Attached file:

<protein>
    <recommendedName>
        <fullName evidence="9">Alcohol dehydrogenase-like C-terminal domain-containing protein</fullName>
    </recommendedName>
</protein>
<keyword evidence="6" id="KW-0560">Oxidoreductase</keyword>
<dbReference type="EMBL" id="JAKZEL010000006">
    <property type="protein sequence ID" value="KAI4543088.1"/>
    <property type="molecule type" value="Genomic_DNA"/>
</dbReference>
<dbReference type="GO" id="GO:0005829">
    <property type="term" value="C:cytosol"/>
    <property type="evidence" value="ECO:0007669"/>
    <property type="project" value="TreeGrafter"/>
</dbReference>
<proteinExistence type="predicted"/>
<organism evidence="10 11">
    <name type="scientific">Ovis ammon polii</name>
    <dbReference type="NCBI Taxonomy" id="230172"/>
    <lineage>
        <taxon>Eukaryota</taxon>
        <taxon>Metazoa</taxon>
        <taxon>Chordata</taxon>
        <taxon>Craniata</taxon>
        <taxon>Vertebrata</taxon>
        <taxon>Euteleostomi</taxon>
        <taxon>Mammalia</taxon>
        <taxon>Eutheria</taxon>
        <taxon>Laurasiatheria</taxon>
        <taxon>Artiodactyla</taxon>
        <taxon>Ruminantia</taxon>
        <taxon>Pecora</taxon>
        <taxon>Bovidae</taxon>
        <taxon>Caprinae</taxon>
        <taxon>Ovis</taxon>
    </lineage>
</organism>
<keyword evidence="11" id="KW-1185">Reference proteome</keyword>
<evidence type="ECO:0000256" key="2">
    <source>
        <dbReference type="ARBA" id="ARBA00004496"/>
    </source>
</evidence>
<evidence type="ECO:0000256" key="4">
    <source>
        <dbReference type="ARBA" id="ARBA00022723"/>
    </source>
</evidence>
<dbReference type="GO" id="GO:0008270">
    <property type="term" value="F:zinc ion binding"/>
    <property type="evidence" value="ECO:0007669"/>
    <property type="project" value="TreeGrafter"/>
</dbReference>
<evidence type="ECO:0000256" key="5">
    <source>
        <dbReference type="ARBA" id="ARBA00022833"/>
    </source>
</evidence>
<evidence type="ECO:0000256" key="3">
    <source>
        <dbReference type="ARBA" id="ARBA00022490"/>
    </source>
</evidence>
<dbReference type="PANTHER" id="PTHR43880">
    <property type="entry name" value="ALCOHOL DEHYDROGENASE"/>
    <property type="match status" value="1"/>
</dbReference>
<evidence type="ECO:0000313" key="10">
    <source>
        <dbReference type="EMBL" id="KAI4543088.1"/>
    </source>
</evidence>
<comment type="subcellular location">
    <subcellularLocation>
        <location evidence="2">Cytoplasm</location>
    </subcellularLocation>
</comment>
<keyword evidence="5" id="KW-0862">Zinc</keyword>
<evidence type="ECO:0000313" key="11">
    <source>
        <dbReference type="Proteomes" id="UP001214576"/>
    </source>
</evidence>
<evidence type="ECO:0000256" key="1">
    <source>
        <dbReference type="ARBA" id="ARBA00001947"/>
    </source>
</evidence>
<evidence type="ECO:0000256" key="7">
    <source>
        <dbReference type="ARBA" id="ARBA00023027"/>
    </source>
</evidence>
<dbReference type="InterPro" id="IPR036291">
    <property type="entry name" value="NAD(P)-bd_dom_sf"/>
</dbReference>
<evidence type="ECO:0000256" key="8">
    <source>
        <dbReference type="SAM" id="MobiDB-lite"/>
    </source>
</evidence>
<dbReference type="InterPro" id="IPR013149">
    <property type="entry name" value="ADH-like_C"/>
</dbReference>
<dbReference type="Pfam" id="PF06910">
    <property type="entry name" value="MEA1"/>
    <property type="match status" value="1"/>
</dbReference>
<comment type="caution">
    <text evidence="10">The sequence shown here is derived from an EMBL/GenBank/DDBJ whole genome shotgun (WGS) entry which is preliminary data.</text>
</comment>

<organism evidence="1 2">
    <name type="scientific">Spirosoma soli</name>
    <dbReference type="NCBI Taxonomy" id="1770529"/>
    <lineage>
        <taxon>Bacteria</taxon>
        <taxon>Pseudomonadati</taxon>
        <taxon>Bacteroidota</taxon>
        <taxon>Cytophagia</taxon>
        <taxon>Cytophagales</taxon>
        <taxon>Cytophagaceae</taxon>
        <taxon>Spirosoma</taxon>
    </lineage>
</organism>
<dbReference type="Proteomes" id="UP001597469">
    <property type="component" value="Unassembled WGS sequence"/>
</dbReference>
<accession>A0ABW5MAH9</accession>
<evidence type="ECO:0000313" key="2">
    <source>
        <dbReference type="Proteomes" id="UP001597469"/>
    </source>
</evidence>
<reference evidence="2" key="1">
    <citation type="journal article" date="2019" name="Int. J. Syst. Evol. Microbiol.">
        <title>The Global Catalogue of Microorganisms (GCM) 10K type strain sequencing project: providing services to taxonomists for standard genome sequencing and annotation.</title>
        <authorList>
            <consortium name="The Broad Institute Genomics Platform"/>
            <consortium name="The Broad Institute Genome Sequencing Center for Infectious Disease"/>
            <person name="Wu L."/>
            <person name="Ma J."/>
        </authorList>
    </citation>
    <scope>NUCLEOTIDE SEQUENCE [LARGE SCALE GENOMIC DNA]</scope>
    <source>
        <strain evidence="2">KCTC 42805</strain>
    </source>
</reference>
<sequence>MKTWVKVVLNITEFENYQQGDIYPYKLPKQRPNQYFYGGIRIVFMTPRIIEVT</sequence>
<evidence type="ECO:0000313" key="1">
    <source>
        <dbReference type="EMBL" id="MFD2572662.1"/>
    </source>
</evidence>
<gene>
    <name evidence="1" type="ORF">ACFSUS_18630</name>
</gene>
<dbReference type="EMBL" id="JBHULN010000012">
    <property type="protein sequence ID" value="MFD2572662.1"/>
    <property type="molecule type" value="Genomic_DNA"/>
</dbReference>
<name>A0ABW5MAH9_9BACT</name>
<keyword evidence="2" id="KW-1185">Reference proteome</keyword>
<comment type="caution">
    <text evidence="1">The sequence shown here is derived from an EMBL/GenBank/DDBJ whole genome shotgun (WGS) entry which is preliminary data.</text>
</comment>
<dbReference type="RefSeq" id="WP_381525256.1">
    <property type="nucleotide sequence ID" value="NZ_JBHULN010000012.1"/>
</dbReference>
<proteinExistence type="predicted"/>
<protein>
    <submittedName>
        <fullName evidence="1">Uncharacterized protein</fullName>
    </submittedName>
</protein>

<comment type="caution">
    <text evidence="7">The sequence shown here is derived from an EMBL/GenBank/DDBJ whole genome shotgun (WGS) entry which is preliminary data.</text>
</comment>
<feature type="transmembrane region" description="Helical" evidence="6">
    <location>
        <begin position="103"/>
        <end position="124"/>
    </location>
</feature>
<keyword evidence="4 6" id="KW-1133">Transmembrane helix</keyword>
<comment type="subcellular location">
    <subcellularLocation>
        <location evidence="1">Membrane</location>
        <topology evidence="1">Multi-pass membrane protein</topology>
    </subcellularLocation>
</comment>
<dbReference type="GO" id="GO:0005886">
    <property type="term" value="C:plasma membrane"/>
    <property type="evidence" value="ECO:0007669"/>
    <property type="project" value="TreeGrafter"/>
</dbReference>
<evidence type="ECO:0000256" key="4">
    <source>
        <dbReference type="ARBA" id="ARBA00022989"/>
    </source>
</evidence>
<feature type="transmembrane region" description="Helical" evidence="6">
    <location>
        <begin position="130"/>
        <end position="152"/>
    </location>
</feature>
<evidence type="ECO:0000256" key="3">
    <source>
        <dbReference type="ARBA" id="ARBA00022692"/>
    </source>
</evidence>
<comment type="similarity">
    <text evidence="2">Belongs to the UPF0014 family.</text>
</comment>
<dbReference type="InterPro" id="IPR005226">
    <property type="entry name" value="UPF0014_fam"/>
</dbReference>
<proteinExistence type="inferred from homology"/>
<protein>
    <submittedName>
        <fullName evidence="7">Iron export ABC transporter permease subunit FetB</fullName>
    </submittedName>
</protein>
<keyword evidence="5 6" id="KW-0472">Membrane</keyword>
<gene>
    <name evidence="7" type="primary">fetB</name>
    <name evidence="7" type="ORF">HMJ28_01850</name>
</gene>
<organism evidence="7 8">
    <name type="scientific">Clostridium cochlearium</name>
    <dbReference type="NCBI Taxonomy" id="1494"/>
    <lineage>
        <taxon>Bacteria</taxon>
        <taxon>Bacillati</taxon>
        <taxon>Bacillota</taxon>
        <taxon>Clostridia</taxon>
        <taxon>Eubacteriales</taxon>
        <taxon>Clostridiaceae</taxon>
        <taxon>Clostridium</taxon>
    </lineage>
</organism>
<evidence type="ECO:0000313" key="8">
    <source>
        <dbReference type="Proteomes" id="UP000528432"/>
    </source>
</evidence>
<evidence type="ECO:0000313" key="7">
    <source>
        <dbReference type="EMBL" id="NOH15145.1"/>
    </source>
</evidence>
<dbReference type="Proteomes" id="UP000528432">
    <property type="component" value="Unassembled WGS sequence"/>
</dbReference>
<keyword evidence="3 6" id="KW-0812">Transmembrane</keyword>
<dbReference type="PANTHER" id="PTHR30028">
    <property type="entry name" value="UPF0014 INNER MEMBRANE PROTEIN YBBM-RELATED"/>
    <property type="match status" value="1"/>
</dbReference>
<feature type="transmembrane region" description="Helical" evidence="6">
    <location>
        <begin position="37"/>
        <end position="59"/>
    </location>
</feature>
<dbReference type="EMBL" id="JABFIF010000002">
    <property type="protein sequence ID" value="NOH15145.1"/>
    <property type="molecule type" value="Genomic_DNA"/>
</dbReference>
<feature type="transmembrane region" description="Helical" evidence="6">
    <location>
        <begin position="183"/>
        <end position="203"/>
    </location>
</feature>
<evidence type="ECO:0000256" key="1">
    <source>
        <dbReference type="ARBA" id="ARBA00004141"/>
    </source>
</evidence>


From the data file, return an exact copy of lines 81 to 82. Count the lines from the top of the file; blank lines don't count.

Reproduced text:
        <dbReference type="Proteomes" id="UP001214576"/>
    </source>